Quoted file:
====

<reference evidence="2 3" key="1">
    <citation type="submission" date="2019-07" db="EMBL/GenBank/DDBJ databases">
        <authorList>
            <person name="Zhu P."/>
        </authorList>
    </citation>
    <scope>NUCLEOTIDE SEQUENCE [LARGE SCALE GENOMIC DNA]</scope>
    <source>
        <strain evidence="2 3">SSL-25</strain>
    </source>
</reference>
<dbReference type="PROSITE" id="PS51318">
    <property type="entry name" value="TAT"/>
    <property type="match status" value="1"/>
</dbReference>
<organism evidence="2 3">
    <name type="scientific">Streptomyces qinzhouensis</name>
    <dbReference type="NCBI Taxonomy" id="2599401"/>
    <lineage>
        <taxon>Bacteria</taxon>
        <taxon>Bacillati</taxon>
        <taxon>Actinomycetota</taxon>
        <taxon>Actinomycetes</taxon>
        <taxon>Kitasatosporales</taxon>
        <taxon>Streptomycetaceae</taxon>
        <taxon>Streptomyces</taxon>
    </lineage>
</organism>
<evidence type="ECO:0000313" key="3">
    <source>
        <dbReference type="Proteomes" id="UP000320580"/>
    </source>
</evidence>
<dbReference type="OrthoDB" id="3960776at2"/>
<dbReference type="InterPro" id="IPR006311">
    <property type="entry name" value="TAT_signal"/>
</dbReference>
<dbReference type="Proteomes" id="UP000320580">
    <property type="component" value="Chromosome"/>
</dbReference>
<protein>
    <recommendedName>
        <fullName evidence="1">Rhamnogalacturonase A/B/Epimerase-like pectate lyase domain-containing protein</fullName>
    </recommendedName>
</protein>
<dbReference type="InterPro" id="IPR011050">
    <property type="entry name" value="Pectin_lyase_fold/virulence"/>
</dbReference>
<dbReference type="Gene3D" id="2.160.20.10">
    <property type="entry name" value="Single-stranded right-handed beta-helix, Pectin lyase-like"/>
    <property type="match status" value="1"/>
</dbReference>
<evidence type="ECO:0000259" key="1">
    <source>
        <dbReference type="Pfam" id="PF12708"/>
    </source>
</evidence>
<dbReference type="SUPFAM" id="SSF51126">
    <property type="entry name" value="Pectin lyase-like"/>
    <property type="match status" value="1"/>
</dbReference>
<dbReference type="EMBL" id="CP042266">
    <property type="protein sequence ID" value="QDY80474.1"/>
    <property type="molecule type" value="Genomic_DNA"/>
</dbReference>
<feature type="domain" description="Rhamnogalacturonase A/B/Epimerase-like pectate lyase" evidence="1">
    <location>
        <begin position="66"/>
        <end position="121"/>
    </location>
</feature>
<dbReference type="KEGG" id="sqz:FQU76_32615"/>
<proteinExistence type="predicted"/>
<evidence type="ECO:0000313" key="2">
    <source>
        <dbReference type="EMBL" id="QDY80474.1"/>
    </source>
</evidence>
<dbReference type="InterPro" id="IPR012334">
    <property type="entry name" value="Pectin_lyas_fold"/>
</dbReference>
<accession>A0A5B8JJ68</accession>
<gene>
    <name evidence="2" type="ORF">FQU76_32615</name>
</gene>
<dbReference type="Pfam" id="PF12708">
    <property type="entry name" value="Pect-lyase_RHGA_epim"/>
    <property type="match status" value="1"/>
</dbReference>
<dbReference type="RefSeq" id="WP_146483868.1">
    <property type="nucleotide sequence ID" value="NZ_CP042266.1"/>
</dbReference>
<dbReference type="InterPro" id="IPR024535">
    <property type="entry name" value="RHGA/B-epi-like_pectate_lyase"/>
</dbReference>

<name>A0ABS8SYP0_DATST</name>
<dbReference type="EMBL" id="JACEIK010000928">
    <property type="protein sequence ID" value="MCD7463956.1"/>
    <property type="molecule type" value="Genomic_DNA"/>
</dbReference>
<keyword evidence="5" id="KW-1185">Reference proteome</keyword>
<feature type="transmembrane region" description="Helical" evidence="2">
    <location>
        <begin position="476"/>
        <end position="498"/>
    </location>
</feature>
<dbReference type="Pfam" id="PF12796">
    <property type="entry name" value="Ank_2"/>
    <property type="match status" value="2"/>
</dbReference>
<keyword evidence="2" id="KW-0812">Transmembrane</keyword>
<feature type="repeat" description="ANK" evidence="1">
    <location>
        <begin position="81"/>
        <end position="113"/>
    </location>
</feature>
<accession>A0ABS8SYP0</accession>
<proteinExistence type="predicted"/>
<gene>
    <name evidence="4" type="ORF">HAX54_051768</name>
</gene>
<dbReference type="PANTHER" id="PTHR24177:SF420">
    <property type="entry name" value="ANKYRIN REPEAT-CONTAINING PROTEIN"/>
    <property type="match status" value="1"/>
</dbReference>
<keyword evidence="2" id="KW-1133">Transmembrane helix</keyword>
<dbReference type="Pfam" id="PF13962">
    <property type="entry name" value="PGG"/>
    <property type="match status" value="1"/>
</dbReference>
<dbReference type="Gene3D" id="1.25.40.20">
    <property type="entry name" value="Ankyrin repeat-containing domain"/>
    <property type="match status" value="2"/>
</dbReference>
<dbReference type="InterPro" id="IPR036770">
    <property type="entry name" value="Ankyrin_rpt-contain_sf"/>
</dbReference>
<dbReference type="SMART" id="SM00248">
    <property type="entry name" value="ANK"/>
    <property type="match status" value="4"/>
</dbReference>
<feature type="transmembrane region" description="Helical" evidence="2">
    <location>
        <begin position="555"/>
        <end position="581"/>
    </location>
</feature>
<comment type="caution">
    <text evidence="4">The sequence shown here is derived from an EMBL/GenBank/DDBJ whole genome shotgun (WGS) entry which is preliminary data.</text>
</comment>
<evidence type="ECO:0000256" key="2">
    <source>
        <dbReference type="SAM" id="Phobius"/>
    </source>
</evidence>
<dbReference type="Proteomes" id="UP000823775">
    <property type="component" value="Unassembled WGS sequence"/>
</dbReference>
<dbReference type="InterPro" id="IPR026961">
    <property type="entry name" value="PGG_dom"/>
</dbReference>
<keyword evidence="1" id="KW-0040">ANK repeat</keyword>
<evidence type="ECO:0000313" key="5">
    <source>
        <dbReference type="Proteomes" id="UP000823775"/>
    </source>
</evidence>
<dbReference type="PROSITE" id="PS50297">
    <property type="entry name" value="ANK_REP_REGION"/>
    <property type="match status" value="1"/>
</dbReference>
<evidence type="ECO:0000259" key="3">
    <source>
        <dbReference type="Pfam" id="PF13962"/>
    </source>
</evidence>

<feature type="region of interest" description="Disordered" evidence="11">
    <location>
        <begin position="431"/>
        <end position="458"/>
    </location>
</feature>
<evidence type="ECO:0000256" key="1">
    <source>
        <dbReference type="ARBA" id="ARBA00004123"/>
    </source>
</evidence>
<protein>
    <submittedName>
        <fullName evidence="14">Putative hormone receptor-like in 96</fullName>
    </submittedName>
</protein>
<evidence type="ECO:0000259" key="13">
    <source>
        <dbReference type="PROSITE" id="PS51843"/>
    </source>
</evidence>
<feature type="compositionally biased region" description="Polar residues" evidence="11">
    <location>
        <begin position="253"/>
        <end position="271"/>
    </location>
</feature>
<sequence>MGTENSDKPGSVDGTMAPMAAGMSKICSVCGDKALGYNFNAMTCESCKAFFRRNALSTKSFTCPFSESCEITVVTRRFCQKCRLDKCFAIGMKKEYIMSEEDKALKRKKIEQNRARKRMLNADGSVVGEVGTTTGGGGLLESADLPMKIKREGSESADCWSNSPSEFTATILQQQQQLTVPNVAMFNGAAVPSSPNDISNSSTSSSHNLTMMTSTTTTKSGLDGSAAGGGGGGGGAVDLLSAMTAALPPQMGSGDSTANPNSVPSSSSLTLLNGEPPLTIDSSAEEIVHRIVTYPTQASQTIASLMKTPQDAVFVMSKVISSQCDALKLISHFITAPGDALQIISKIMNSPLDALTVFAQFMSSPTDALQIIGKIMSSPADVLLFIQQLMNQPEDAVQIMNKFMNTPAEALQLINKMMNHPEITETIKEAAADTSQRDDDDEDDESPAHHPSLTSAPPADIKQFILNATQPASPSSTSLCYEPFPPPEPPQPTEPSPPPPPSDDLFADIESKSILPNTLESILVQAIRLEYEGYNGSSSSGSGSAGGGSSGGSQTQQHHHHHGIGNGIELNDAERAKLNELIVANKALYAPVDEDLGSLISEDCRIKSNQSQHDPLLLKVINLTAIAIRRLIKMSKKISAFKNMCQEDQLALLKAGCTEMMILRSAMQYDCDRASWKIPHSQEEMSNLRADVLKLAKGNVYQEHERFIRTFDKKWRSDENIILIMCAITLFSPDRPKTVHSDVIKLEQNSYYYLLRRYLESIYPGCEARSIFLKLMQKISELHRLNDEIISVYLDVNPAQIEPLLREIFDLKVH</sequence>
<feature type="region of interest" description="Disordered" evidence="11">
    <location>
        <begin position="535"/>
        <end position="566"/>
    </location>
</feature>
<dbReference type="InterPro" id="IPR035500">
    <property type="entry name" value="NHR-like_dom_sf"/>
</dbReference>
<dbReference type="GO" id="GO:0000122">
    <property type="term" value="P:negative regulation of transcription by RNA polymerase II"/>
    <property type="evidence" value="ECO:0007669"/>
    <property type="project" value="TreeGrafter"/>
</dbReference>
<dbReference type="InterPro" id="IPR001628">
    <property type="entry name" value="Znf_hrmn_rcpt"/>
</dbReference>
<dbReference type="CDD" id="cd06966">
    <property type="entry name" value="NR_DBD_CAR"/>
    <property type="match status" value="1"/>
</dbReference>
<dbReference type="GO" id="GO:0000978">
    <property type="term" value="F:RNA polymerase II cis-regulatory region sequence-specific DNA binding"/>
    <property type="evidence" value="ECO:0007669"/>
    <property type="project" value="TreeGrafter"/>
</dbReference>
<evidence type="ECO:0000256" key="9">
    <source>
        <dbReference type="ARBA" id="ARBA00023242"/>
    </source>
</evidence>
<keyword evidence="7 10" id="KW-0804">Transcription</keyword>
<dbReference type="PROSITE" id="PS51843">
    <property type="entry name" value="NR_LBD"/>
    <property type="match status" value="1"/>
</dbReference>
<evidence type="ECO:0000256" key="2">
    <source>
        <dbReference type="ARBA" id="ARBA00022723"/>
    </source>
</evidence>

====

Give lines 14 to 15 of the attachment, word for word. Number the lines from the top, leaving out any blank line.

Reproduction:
    <property type="match status" value="1"/>
</dbReference>